Brunked: Brink Impressions
My first ever published review was of Project Gotham Racing, and ended with this thought: “Because really, what’s the point of winning if you don’t look cool doing it?”
Which is a concept that I feel has hobbled FPSes for a while now. An FPS athlete isn’t some cowboy gunslinger, thrashing superior numbers with grace and cunning. He’s a robot. A horrible, jinking turret, popping the heads of other players like a rushed bartender opens bottles. Having played about an hour of Brink at the Eurogamer Expo last weekend, I can safely say that Brink bucks this trend. Winning actually feels cool. And here’s why.
Some of it’s down to the SMART system, which in Splash Damage language means “Smooth Movement Across Random Terrain” and in English means “A sprint button that also causes your character to go hurtling up and over things automatically”. You’ll jump small gaps, vault fences, and go mantling up onto high ledges. Most importantly, tapping crouch while sprinting like this drops your character into a long slide, which is actually both evasive and aggressive. You can shoot during it (with much-reduced accuracy), and sliding into another player knocks them over.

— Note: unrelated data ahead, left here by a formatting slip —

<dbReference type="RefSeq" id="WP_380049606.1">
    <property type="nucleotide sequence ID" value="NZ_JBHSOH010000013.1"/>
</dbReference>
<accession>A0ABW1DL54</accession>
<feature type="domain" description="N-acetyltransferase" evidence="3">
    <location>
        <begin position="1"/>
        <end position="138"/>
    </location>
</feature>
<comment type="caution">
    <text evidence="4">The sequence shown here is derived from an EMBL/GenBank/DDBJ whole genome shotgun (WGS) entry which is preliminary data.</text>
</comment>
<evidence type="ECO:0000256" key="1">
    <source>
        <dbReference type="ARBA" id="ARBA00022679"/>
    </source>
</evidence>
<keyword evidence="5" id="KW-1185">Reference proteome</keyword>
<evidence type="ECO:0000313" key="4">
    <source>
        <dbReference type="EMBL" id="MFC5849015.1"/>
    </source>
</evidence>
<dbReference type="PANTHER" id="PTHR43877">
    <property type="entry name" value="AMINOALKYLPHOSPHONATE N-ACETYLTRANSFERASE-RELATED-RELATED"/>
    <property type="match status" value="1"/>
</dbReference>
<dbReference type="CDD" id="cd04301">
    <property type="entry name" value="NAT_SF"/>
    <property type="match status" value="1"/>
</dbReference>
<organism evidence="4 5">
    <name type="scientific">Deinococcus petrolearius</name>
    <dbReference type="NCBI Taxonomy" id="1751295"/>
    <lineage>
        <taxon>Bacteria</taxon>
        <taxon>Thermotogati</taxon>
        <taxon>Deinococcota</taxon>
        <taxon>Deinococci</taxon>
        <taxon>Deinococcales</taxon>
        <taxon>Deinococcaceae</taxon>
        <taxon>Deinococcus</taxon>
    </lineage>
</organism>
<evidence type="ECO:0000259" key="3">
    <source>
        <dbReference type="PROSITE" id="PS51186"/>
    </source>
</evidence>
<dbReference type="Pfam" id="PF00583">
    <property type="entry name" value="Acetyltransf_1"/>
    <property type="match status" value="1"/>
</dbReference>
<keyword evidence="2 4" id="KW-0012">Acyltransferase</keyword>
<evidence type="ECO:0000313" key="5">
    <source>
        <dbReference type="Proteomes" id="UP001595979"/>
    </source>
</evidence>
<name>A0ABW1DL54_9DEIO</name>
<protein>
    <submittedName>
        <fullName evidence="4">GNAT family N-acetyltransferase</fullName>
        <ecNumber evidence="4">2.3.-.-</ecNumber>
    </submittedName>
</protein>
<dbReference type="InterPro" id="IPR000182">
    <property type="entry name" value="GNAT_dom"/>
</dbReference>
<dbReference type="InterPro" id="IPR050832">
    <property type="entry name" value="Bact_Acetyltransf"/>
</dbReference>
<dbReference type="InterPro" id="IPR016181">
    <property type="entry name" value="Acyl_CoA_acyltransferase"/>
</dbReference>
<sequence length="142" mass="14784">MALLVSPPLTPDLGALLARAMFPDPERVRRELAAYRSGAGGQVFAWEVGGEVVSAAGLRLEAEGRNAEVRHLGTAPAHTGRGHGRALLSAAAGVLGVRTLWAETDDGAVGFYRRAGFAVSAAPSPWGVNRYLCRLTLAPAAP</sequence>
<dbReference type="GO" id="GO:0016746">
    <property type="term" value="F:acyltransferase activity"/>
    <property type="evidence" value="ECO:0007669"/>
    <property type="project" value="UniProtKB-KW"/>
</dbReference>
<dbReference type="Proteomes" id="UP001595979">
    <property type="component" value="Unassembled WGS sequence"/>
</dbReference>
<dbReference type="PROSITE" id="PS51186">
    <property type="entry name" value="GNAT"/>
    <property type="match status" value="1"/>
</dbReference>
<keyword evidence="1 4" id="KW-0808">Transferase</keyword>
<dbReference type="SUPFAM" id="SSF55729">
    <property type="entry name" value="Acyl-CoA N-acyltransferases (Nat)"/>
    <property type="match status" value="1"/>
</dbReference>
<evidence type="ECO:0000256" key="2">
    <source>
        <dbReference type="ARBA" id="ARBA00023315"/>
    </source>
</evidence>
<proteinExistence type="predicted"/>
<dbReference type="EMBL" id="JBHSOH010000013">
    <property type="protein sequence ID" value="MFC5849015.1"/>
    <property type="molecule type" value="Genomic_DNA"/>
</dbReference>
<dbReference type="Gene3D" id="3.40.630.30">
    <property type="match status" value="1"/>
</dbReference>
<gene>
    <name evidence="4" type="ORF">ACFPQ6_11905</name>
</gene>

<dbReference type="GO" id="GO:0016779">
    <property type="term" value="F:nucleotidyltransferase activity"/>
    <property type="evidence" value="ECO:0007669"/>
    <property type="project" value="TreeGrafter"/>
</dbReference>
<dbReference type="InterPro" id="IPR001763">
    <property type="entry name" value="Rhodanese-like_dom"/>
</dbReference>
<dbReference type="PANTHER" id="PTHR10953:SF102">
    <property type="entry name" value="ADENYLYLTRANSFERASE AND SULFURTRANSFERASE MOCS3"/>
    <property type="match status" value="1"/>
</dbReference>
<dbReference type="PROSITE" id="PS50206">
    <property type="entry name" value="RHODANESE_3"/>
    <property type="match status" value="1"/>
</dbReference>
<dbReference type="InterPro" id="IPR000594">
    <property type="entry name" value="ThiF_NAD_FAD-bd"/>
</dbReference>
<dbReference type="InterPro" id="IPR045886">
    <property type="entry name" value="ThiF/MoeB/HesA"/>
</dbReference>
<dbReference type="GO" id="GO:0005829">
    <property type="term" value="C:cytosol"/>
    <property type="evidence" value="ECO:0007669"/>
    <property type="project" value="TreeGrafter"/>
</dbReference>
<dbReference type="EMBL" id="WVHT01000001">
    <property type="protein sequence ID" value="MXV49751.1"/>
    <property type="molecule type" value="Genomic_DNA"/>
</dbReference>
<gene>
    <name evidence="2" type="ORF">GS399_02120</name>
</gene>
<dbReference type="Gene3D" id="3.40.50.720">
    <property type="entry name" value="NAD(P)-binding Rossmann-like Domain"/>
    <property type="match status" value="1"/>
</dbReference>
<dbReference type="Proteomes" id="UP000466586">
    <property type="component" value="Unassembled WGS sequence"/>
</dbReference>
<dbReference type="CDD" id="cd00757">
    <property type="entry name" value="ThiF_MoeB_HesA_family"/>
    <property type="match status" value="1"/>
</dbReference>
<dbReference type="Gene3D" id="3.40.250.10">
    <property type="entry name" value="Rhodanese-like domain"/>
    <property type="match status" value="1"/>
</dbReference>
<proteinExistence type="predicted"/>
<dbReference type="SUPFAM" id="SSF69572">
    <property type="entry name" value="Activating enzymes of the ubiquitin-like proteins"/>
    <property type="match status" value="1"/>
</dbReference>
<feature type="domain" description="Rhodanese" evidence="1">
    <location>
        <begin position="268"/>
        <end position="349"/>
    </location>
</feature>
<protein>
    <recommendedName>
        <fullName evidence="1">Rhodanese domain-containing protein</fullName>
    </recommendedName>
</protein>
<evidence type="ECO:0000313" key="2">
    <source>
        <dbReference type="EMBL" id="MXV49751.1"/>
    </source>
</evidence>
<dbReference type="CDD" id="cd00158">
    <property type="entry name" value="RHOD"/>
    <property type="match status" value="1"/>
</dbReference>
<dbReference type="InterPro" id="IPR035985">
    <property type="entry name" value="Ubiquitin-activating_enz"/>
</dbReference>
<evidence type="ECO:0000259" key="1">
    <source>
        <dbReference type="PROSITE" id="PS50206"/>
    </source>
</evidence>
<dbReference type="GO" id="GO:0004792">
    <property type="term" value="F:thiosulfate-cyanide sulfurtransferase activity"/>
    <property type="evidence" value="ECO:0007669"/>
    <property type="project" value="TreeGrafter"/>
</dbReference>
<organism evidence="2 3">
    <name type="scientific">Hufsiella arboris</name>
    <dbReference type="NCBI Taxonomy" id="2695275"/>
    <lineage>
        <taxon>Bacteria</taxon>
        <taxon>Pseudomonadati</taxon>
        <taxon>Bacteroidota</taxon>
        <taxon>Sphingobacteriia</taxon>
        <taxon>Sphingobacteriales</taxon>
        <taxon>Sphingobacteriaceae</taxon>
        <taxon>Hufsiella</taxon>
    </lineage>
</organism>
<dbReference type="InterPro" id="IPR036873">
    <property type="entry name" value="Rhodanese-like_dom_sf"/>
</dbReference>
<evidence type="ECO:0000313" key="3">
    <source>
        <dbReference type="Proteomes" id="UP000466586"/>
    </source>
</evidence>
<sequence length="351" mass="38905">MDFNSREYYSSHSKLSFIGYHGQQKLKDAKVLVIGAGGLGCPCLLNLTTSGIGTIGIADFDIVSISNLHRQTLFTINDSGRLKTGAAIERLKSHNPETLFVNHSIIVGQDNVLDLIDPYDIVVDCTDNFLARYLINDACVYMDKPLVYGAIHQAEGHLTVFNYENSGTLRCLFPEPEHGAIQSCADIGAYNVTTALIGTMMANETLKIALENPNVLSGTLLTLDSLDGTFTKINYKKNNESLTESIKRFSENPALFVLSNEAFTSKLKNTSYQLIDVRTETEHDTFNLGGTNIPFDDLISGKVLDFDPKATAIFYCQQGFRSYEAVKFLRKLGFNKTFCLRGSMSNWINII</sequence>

There’s been some naysaying from people who can’t have touched SMART about how it’ll just “play the game for you”, but that’s absolutely not true. It’s a plausible, satisfying upgrade for the sprint button we all already use. But that’s not why I like it.